Walnut, even though it's domestic, is considered by woodworkers and builders, to be one of the more exotic hardwood species commonly available. Typically referred to as Black walnut, it's grown and harvested in the Eastern United States and is commonly used for fine-furniture, trim and specialty projects.
You can recognize black walnut by it's rich chocolate-brown color. While mostly consistent, walnut may have streaks of white, but are usually culled out from saleable lumber. Some woodworkers prefer the multicolored white streaks, with the opinion that they add character, but others prefer the straight, consistent brown grain. Walnut doesn't need stain, but it can be enhanced with stain for richer colors, typically leaning to reds, such as oil-based cherry, to bring out even more beauty in the wood's grains.
Walnut grain is typically fine and straight, but may contain irregular patterns with swirls and curves. Highly-figured patterns, sometimes referred to as burls, originate from defects or knots in the walnut. Highly-figured or burled walnut is prized by woodworkers and commands premium prices.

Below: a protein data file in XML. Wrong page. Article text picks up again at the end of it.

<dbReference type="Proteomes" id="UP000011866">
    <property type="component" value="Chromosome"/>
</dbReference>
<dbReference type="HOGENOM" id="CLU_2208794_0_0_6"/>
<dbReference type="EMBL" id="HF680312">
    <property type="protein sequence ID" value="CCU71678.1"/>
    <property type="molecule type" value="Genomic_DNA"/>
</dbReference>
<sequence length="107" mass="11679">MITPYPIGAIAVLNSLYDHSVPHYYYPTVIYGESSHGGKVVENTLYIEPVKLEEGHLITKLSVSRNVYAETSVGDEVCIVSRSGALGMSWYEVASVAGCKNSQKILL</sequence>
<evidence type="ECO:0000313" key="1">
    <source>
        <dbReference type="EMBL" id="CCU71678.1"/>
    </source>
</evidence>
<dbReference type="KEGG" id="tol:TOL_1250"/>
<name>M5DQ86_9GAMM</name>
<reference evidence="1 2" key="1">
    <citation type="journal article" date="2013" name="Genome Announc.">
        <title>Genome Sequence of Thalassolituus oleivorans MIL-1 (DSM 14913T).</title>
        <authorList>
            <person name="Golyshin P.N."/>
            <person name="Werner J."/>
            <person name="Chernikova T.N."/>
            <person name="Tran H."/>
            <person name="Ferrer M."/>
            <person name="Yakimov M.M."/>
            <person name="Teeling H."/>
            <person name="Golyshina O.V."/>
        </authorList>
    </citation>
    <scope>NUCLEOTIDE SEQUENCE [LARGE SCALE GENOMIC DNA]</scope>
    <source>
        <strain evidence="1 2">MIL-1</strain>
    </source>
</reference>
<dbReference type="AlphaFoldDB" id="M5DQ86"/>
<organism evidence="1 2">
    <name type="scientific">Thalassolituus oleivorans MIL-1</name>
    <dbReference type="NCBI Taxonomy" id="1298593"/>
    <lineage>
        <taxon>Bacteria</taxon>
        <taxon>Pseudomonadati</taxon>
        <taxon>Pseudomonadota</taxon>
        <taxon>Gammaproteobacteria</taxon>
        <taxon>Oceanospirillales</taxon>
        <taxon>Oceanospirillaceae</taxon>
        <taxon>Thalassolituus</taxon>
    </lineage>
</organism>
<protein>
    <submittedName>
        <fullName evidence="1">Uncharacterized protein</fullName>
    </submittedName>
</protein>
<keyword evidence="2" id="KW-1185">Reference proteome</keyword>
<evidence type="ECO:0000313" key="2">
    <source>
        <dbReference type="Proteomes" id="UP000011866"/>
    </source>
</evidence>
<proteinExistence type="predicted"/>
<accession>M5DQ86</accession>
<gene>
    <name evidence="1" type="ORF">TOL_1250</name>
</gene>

Density and Weight
Walnut is about mid-range for hardness. It ranks 1,110 on the Janka Hardness scale, which is slightly softer than red oak's position on the scale at 1,290. Walnut has a lightweight feel when handled or compared to other hardwood. It cuts, mills and carves easily with ordinary woodworking tools.
Walnut is considered dimensionally stable; it resists twisting and warping to a moderate degree. Walnut is very durable with respect to rot and decay, but it has only moderate resistance to bugs such as the powder-post beetle.
Look for walnut on gun stocks, fine furniture, veneers, exclusive paneling, turned or carved objects and specialty items such as knobs, handles and turned items. Walnut is also frequently used as a marker material in conjunction with a lighter wood such as maple. Look for these walnut markers in bowling alley lanes, as a material on chess and checker boards, butcher blocks tops and marquetry inlays.
Hardwood is priced per board foot -- which represents an area of lumber that measures 12-by-12-inches. At the time of publication, a board foot of walnut averages about $10 and up for 3/4-inch-thick material. Red oak, for example, averages about $5 per board foot. Cherry is walnut's nearest exotic competitor; it averages about $7 per board foot.
If at all possible, purchase rough walnut to save money. Rough walnut is inconsistent, and has a fuzzy, unfinished appearance. It may be available at a sawmill or lumber yard that specializes in hardwood. If you have the means to plane or sand rough walnut smooth, you can significantly over the cost of sanded, dimensioned walnut because of the premium prices you pay at a home supply or improvement store.